AtomicMax with floats

Hi

I have seen that there are no atomic operations for floats. Do you know any easy way of obtaining the maximum of a set of floats? Is there any trick that allows using AtomicMax?

Thanks

Sergio

Yes, look here for a discussion of the trick:

http://forums.nvidia.com/index.php?showtopic=91491

I should note that if you are trying to find the maximum float in a very big list, atomicMax() is not a good approach. It would be better to do a parallel reduction. Usually reduction examples demonstrate the addition operation, but any associative binary operator (like max) will work.

The number of elements in the list would not be large.

Quick question: To convert the float to an integer and then use atomicmax, would “int __float_as_int(float)” work?

No, see the post link http://www.stereopsis.com/radix.html; you have to flip the sign and invert the exponent for negative numbers. It’s a nice trick.

For the point of argument, you could also implement any associative operator with atomicCAS

old = mem[0] # integer

while (true) {

	current = atomic_cas(mem, old, floatasint(<operator>(intasfloat(old), v) ))

	if current == old, return

	old = current

}

that would definitely be slow but wait-free.

I understand the trick, and used this method:

static inline unsigned int FloatFlip(unsigned int f)

{

	unsigned int mask = -int(f >> 31) | 0x80000000;

	return f ^ mask;

}

For some reason all these different floats return the same unsigned integer, so then the trick becomes useless…

float, 3.662095, floatflip,2147483651,

float, 3.834287, floatflip,2147483651,

float, 3.912001, floatflip,2147483651,

Do you know what is wrong with it?

Thanks

How are you converting the float to an unsigned int to pass in as parameter f? If you scan down to the large block of code on the page with the trick, you’ll see that they use a pointer cast to reinterpret the float as an int before calling FloatFlip. If you just pass a float into FloatFlip by value, the float will be cast to an int by truncation, which is not what you want.

Basically, you need to use either __float_as_int() to convert the float to an int for this function, or you need a pointer cast to force the reinterpretation of the float as an int somewhere before calling FloatFlip().

Here’s a similar but simpler method I’ve found works using signed ints instead of unsigned ones: just convert them to ints using __float_as_int(), then toggle all but the most significant bit if the number is -ve.

This maps floats to signed ints in such a way that ordering is preserved, as well preserving whether the number is +ve or -ve and mapping 0 to 0.

Then you can use atomicMin or atomicMax operations, and covert back doing the reverse (for -ve numbers toggle all but the most significant bit, then use __int_as_float() ).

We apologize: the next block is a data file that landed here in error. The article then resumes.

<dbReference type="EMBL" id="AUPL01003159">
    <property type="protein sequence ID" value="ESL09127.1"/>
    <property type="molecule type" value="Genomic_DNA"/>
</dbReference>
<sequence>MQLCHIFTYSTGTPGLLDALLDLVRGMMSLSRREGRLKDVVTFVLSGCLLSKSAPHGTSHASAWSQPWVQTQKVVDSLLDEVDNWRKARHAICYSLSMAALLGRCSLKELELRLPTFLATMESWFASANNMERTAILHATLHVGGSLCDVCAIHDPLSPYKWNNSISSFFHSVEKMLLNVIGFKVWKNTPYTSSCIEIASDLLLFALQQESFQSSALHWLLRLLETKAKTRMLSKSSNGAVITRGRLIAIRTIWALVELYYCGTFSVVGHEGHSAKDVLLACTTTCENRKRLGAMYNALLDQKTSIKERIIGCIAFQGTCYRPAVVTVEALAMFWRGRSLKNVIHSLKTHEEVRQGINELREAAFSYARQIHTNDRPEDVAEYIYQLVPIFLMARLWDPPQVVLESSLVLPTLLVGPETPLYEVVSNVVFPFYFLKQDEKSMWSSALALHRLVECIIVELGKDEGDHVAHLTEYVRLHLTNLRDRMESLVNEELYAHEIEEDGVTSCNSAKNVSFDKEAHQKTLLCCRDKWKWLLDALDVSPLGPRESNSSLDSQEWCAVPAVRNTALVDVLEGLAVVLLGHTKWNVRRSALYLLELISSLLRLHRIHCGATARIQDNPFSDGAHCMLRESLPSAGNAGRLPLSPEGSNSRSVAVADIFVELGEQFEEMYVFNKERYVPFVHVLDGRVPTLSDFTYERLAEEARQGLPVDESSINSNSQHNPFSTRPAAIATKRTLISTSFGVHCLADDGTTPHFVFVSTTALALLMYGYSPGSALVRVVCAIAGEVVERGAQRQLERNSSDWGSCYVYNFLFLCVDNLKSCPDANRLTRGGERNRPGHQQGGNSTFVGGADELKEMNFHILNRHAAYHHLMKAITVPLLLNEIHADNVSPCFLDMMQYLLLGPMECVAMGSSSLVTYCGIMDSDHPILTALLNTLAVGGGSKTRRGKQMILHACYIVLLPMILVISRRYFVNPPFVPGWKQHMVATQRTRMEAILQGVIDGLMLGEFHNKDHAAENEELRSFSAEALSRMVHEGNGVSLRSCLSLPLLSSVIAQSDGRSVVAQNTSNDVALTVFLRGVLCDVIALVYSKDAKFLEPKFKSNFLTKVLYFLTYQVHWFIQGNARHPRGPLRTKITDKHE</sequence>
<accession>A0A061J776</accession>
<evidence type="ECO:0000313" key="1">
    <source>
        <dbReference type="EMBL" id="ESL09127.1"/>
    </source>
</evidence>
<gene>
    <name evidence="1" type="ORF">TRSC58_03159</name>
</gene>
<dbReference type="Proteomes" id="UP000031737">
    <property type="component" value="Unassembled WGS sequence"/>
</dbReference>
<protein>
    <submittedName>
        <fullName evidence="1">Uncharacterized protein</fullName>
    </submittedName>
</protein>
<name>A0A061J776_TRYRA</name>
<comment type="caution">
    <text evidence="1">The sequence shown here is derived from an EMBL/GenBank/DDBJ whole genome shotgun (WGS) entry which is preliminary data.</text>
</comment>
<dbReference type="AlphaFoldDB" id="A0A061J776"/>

If your floats are always non-negative, you can make things even simpler by just using __float_as_int() and __int_as_float() as they come out of the box.

It might seem a bit too much like magic, but it works because of the bit structure that floats use (single bit for sign, followed by unsigned representation for exponent, and unsigned representation that isn’t denormalized for the mantissa).

Here’s some code I’ve been using for the conversions:

device int floatToOrderedInt( float floatVal )

{

int intVal = __float_as_int( floatVal );

return (intVal >= 0 ) ? intVal : intVal ^ 0x7FFFFFFF;

}

device float orderedIntToFloat( int intVal )

{

return __int_as_float( (intVal >= 0) ? intVal : intVal ^ 0x7FFFFFFF );

}

I’m working on a SVM classifier in which each block is responsible for a testing point. Each thread in the block calculates a floating point value and the data point is classified using the sum of these values.

I came up with 4 different ways to combine the data between the threads:

  1. Each thread does an atomicAdd on a shared variable

  2. Each thread writes to it’s own index in a shared array and the first thread in each block computes the sum

  3. Each thread writes to global memory and the CPU computes the sum

  4. Use a reduction – But I don’t think this will work very well because I only have 284 values and I would have to do the reduction for each block

I was going to implement 1-3 just to see which was faster in my case.

I’m having some trouble with the method 1 (atomicAdd) however.

I tried using both sets of functions mentioned in this thread for transitioning between float and int/unsigned int but my values seem to ‘explode’ regardless.

I have tested in emulation mode and on a GTX 285. Compilation is being done with the -arch compute_12 -code sm_12 flags because the Programming Guide states that Atomic functions operating on shared memory are only available for devices of compute capability 1.2 and above.

Using the int method:

[codebox]

device int floatToOrderedInt( float floatVal )

{

int intVal = __float_as_int( floatVal );

return (intVal >= 0 ) ? intVal : intVal ^ 0x7FFFFFFF;

}

device float orderedIntToFloat( int intVal )

{

return __int_as_float( (intVal >= 0) ? intVal : intVal ^ 0x7FFFFFFF );

}

global void SVMClassify(…)

{

// Shared memory for storing the sum across a block

__shared__ int s_Sum;

const unsigned int sharedIndex = threadIdx.x;

   ...

   ...

// Thread 0 initializes sum to 0

if( sharedIndex == 0 )

{

	s_Sum = floatToOrderedInt(0.0f);

	printf("t[%d]: Set sum = %f\n", sharedIndex, s_Sum);

}

__syncthreads();

float kernel = someFunction(...);

printf("  sv[%d]: Sum = %f, Adding %f\n", mySupportVector, orderedIntToFloat(s_Sum), kernel);

atomicAdd(&s_Sum, floatToOrderedInt(kernel));

printf("    Sum After = %f\n", orderedIntToFloat(s_Sum));

__syncthreads();

// Thread 0 adds the bias and does the classification

if( sharedIndex == 0 )

{

	printf("testPt[%d]: Sum=%f, Sum+bias = %f", myTestPt, orderedIntToFloat(s_Sum), orderedIntToFloat(s_Sum)+bias);

	if( orderedIntToFloat(s_Sum) + bias > 0 )

	{

		...

	}

	else

	{

		...

	}

}

}

[/codebox]

Running with emulation produces the following output:

[codebox]

t[0]: Set sum = 0.000000

sv[0]: Sum = 0.000000, Adding -3.334319

Sum After = -3.334319

sv[1]: Sum = -3.334319, Adding -8.011626

Sum After = 113261883569915010000000000000000000000.000000

sv[2]: Sum = 113261883569915010000000000000000000000.000000, Adding -4.576065